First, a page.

Hubble Globular Star Cluster NGC 1898

Even jewelry doesn’t shine this bright — only stars do. And almost every shimmering jewel in this glittering image captured by the Hubble Space Telescope is a star, with some more red than our Sun, and a few that are more blue, but all of them are much farther away. It takes light approximately 8 minutes to reach Earth from the Sun, and NGC 1898 is so far away that it takes light about 160,000 years to get here. This massive globular star cluster, NGC 1898, resides in the central bar of the Large Magellanic Cloud (LMC), a satellite galaxy of our Milky Way Galaxy. Read more for another video and additional information.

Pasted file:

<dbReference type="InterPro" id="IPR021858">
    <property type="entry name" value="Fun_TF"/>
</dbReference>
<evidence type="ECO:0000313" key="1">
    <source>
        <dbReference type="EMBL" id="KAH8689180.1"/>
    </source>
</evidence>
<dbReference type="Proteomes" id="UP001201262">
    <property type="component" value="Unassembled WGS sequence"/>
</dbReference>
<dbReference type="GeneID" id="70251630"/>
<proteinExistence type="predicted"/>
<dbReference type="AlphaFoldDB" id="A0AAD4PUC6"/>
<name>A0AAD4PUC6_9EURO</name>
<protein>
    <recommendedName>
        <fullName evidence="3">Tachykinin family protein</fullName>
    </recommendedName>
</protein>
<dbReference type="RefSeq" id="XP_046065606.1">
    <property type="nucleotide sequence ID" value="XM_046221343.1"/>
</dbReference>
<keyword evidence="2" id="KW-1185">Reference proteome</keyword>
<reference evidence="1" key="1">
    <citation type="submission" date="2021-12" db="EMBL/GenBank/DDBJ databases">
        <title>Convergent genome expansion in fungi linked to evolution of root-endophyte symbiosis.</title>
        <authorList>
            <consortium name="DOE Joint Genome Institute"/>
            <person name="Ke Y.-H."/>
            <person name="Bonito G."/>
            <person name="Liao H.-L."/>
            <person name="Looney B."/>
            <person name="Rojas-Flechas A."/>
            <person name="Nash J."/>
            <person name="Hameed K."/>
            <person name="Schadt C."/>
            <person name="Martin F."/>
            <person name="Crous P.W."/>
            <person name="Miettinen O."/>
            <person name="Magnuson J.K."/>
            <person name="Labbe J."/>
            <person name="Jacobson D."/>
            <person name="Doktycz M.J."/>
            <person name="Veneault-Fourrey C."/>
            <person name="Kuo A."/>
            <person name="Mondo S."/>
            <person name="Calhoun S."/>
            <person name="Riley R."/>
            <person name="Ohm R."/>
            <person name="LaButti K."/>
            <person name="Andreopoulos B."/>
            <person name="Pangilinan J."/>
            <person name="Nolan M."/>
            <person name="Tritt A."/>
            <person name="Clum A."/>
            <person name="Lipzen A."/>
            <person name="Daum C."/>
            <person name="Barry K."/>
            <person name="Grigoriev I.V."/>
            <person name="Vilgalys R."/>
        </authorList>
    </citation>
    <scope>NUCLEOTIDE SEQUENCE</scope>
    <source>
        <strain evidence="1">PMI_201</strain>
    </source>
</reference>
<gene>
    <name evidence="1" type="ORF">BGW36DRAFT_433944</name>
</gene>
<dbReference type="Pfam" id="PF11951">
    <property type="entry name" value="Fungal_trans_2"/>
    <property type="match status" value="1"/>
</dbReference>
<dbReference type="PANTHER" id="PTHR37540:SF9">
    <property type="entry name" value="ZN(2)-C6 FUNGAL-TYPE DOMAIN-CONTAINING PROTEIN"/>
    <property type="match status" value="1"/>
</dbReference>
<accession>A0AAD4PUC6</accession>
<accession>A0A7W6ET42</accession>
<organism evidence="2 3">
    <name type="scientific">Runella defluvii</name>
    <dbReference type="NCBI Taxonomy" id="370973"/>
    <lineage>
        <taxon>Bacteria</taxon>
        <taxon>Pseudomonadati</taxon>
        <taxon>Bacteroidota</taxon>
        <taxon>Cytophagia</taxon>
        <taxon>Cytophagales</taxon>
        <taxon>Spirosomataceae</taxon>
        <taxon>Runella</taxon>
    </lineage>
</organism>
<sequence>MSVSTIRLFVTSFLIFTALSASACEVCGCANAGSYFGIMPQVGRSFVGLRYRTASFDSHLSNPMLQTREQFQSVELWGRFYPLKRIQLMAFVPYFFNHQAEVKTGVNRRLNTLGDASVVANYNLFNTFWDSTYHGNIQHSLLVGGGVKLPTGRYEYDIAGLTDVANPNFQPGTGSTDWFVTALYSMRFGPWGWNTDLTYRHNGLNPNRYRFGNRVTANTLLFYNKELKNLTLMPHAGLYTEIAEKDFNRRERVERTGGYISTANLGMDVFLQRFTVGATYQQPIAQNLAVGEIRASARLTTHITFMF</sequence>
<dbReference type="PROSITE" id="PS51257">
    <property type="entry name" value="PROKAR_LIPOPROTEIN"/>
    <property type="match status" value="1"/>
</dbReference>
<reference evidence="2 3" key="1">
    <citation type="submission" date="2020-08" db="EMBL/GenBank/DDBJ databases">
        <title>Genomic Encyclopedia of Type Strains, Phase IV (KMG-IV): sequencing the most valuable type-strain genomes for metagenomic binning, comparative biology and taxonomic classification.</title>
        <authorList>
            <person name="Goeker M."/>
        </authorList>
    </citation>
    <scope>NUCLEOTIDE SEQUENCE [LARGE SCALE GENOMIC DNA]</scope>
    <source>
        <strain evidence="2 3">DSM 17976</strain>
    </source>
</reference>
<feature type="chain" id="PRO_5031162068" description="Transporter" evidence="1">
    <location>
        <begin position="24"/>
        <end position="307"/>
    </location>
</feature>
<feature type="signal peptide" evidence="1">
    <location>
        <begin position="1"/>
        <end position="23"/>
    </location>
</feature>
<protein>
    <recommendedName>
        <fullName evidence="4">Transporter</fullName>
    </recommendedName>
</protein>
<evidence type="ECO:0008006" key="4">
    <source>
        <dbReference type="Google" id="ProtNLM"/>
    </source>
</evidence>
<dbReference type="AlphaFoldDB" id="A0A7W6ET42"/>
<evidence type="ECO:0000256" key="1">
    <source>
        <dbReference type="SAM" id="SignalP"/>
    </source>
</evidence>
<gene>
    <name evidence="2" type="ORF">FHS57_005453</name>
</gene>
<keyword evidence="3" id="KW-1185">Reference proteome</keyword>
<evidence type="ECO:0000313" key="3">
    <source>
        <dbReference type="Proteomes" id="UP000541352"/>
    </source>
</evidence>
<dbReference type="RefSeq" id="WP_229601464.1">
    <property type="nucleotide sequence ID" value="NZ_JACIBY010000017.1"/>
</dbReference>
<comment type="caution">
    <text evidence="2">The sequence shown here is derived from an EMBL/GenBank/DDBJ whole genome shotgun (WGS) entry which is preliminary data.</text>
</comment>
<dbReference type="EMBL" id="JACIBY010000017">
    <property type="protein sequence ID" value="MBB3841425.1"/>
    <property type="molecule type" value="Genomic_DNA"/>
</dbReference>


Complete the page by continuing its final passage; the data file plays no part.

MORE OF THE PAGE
“The featured multi-colored image includes light from the infrared to the ultraviolet and was taken to help determine if the stars of NGC 1898 all formed at the same time, or at different times. There are increasing indications that most globular clusters formed stars in stages, and that, in particular, stars from NGC 1898 formed shortly after ancient encounters with the Small Magellanic Cloud (SMC) and our Milky Way Galaxy,” according to NASA.